University bans students from throwing graduation caps – The London Economic

University bans students from throwing graduation caps

By Joe Mellor, Deputy Editor

Half the reason I got a degree was to throw the cap into the air afterwards, I knew my degree wasn’t going to get me a job, so the thrill of watching a oddly shaped cap fly into the sky seemed to make up for it…a bit.

Well some students at the UEA (University of East Anglia) are not allowed that morsel of use from their degree.

A class of law students at the Uni have been told to pretend to launch their caps, instead of doing it for real, due to health and safety concerns.

This summer, when they graduate, will mimic the action of throwing the hats, a tradition that has gone back hundreds of years.

They are worried that someone might be injured by the pointy caps, which in theory could hurt someone in the crowd.

An email, was sent to all third and fourth year Law students set to graduate on July 21, requests they mime the act instead – and then the caps will be photoshopped back in.

Organisers defended the move due to health and safety reasons and also to prevent hats covering some graduates’ faces.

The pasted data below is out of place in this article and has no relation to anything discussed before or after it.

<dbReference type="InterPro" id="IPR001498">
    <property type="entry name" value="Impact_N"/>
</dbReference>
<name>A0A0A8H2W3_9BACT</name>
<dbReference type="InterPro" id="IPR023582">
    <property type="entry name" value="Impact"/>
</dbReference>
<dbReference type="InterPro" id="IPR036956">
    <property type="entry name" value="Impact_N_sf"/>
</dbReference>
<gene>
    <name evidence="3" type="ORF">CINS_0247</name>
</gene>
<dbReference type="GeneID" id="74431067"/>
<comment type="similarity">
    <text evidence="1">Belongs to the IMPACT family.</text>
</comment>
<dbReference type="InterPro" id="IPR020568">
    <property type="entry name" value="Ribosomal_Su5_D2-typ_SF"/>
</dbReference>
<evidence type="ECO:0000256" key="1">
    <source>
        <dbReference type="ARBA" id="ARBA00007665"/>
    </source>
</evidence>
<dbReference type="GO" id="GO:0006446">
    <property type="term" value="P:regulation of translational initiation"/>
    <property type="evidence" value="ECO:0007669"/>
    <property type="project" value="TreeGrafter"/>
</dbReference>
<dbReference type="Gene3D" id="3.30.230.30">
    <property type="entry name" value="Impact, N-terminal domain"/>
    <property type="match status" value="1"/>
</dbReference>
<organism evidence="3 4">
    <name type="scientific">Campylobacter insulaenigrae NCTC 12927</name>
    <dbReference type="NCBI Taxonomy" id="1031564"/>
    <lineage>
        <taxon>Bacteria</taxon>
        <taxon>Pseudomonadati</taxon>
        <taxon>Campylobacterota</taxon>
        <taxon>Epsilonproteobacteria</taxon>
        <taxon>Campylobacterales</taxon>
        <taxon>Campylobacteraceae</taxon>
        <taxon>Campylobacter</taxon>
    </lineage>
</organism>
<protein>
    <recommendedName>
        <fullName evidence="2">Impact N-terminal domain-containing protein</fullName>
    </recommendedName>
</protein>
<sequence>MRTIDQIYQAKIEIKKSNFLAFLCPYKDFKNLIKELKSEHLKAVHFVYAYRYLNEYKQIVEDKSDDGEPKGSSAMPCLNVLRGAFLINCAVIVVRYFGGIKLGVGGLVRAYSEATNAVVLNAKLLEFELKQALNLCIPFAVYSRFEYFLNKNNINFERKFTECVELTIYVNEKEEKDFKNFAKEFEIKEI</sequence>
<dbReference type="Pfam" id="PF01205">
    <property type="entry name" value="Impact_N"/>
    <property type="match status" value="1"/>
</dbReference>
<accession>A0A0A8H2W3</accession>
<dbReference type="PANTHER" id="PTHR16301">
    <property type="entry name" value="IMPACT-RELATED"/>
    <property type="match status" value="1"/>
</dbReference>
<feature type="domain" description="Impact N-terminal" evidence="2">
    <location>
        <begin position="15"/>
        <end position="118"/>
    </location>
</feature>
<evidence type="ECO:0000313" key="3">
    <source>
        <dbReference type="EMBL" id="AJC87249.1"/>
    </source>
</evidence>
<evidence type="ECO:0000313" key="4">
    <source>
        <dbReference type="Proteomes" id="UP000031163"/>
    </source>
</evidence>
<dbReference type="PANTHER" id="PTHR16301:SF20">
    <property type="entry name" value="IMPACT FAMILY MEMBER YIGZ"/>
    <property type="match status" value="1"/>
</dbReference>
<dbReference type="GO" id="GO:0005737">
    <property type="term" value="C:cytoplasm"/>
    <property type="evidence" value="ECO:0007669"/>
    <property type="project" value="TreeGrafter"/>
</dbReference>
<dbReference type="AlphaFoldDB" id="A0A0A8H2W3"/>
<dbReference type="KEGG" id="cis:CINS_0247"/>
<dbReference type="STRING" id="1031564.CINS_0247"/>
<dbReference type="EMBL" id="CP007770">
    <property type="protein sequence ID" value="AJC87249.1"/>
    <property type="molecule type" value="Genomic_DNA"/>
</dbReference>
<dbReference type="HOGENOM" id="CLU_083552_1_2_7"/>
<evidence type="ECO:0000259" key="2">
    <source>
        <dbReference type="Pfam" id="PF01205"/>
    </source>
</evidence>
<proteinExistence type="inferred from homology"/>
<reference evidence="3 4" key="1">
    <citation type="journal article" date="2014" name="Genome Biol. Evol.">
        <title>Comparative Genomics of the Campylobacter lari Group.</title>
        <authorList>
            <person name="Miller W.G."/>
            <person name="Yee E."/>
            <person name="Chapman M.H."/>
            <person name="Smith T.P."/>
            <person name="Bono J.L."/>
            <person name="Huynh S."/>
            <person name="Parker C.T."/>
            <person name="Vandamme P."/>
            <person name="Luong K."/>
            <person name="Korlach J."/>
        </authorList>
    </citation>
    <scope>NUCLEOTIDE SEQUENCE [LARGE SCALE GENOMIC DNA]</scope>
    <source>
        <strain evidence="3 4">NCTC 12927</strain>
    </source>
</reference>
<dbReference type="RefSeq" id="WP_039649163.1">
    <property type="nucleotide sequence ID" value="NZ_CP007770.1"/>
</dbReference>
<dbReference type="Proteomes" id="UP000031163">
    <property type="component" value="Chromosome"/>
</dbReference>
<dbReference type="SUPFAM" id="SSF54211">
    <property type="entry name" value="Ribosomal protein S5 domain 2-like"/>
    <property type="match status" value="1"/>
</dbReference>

The email said: ‘As well as being safer, this will have the added advantage that even more of the students’ faces will be seen in this photograph.’

Norwich’s Law Society President Louisa Baldwin told the Tab: ‘If I’ve paid £45 to hire a bit of cloth and card for the day I should be able to chuck my hat in the air.

‘It’s nothing worse than the weekly ritual of dodging VKs as they’re lobbed across the LCR dance floor.’

A University spokesperson told Metro.co.uk: ‘The decision to not have the traditional hat throwing photo opportunity for all students this year follows a number of injuries over recent years to graduates hurt by falling mortarboards. This is an unacceptable risk and we want to ensure no student’s graduation day is ruined by the potential for avoidable injury.

‘This has been agreed by our academic dress suppliers who often receive back damaged mortarboards, and our photographers.’

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